Calculate Your GVM
GVM, BTC, GCM and Axle Loads.
Why these are so important.
You’ve more then likely heard these terms before but what do they actually mean and how do they affect your vehicle?
GVM stands for Gross Vehicle Mass, this is what your vehicle’s maximum weight is allowed to be loaded to and is also heavily affected by axle load capacity. On the standard 79 Series Landcruiser your complete vehicle can only weigh a maximum of 3300kgs and if you use our calculator below you will see how easy it is to load your vehicle up to maximum GVM quickly.
Now when it comes to purchasing a GVM upgrade not all kits are the same, there are 4 key areas a GVM upgrade needs to address.
- SUSPENSION: Can the springs carry the extra load and are they rated correctly for the application? The same for the shocks not only can they control the extra load, but is the dampening up to the job? When all that extra weight is being thrown from side to side or up and down is your suspension up to the task?
- BRAKING: Are the factory brakes up to the job with the extra weight? Can they stop your vehicle in the required distance with all the extra weight?
- DRIVELINE: Will the vehicle’s driveline be capable and reliable with the extra load? What’s the point of being able to carry all that weight but your driveline isn’t up to the job such as the clutch, gearbox, engine, differential.
- AXLE LOADS: Can the stated axle loads of your GVM allow practical loading of your vehicle? GVM doesn’t actually mean anything if you have small axle load capacity as this is the limiting factor of what can be loaded in your vehicle
So when it comes to choosing a GVM upgrade for your vehicle does it tick those four boxes? If not you have to ask yourself is it a true and usable GVM upgrade or are you just wasting your money?
BTC stands for brake tow capacity, now this one is heavily affected by the GCM on your vehicle and determines how much the vehicle can actually tow legally.
To give you a example of this if your vehicle has a GVM of 4000kg and a BTC of 3500kg but the GCM of the vehicle is only stated at 6800 this means when you load your vehicle to 4000Kg you can now only tow around 2800Kgs.
Without a GCM increase the total amount you can tow is reduced by the amount exceeds the OEM GVM.
Why are axle loads important?
Stated axle loads are very important because these determine on where the weight can actually be loaded on a vehicle.
As an exaggerated example if you vehicle has a GVM of 4000kg and the rear axle load is only stated at 2300kgs this means you would only be able to load the rear of your vehicle up to 2300kgs and the rest of the weight will have to go on your front axles of 1700kg.
Now this is near impossible and impractical to do unless you have a tray mounted to your bonnet, so you can see how your axle loads play a big roll with your GVM.
The higher you go with the GVM you need the correct rear axle load capacity to be able to practically load your vehicle. So then how do you get axle loads and where do they come from?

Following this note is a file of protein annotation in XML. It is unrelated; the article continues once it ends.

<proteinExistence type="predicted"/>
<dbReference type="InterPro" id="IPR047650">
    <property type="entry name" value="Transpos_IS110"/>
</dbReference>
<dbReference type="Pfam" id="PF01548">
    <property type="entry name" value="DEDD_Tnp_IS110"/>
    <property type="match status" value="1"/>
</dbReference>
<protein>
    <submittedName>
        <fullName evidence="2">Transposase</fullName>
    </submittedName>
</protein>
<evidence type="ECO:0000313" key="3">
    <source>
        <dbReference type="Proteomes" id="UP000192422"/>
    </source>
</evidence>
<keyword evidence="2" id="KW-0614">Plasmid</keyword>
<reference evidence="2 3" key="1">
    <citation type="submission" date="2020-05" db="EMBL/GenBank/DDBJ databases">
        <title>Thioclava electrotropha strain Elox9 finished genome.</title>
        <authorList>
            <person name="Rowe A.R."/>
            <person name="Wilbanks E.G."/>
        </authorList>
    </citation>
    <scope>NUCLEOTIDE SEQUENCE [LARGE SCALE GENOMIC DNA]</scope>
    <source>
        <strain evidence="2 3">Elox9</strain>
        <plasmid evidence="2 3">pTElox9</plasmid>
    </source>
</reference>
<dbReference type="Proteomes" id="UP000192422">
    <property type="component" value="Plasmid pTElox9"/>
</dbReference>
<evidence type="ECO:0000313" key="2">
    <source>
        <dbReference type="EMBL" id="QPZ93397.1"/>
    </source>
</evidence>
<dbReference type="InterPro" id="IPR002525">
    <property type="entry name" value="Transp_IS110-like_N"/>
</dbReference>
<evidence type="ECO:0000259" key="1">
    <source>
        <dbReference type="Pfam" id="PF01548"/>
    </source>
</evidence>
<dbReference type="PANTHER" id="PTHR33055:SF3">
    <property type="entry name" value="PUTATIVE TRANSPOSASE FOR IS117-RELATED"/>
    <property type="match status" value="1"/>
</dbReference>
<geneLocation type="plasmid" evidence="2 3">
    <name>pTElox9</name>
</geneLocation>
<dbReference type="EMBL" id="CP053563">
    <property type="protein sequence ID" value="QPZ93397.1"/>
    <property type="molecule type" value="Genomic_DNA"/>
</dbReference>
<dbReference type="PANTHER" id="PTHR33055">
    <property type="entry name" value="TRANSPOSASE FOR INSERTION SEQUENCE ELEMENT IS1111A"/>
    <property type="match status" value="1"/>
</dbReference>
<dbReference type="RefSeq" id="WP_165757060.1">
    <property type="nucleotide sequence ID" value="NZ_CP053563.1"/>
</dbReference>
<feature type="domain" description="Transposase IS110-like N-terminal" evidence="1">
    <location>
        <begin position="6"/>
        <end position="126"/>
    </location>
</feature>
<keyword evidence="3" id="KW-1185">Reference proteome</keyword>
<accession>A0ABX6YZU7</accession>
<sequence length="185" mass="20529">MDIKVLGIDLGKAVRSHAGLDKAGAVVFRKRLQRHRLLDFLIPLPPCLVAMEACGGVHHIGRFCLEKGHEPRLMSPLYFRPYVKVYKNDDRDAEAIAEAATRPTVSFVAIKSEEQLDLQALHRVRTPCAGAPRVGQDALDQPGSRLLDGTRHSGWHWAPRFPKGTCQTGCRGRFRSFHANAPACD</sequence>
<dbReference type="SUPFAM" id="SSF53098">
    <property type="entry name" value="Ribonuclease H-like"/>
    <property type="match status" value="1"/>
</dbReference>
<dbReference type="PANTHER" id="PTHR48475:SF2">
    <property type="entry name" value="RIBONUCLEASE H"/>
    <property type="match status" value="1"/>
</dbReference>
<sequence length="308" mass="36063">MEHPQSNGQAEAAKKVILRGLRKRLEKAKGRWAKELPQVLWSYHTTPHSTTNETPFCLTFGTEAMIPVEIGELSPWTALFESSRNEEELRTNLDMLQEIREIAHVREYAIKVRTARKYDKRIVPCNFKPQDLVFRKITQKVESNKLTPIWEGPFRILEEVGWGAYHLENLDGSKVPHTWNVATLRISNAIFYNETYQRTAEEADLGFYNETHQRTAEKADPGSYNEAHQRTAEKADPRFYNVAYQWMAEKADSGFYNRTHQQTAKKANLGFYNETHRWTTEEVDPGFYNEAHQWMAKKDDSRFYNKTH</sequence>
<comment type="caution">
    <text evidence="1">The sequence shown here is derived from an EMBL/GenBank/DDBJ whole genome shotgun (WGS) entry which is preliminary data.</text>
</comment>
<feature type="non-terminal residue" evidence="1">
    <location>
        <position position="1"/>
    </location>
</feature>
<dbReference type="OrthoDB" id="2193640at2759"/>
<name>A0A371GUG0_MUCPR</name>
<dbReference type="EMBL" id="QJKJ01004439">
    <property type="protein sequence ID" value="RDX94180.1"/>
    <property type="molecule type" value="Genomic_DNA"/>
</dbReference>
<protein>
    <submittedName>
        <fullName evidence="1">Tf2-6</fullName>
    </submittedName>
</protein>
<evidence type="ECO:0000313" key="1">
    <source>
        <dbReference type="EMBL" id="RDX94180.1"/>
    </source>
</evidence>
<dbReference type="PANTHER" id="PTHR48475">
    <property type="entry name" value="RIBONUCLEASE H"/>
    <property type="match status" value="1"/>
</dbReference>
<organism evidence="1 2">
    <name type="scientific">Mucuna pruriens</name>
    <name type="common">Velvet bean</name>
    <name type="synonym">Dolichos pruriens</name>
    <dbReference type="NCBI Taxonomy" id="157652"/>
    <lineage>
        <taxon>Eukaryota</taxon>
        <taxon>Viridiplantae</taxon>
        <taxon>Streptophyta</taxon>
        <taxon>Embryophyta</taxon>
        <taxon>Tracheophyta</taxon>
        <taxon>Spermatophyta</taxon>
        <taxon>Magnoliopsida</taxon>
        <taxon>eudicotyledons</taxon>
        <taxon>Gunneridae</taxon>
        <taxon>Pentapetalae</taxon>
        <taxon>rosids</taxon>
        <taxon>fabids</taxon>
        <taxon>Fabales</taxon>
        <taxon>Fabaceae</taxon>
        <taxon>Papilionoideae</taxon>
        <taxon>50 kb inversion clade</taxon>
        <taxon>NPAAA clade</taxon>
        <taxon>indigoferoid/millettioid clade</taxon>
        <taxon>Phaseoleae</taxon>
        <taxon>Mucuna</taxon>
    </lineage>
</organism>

True Axle loads are stated from the 1st stage manufacturer of the differential housing for example Toyota’s rating on their rear differential housing is 2300kg and Jmacx’s rating on their housings are stated at 2700kg’s-3000kg’s these two manufactures have stated their axle load ratings and should not be re-rated by anyone else.
These products have been manufactured to achieve a rating and have safety margins built in to them it is not appropriate for other companies to simply re-rate them, safety margins are there for a reason for example extreme condition such as corrugation, harsh terrain and long term fatigue.
Some OEM manufactures axle rating have a small ability to rerate but anymore than 10% would reduce your safety margin. Noting that some vehicle’s axles have no ability to be rerated.
GCM stands for Gross Combined Mass. This effects what your vehicle can be loaded to and tow at the same time and now this can be heavily effected by what GVM your vehicle has.
An easy way to explain this one is if you add the GVM of 3300kg to the BTC of 3500kg this equals a stated GCM of 6800kg meaning your vehicle can weigh 3300kg and tow 3500kg at the same time.
Now for a example of when it changes, if you have a vehicle with a GVM upgrade of 3900kg and you add it to the BTC of 3500kgs but the stated GCM is only 6800 it wont equal up and thus you need to control how your vehicle can be loaded with this combination and you could still only load your vehicle to a maximum of 3300kg when towing 3500kg.
Note that not all companies offer a GCM increase but only offer GVM increase maintain OEM GCM.
Use the GVM weight calculator below to find out what your vehicle weighs.
Disclaimer: all weights used in the calculator are an estimate only. For a more accurate weight of your vehicle and to find out your individual axle loads please visit your local weigh station to get a reading.
Designed for load carrying touring/work and service vehicles when you need both stability & safety.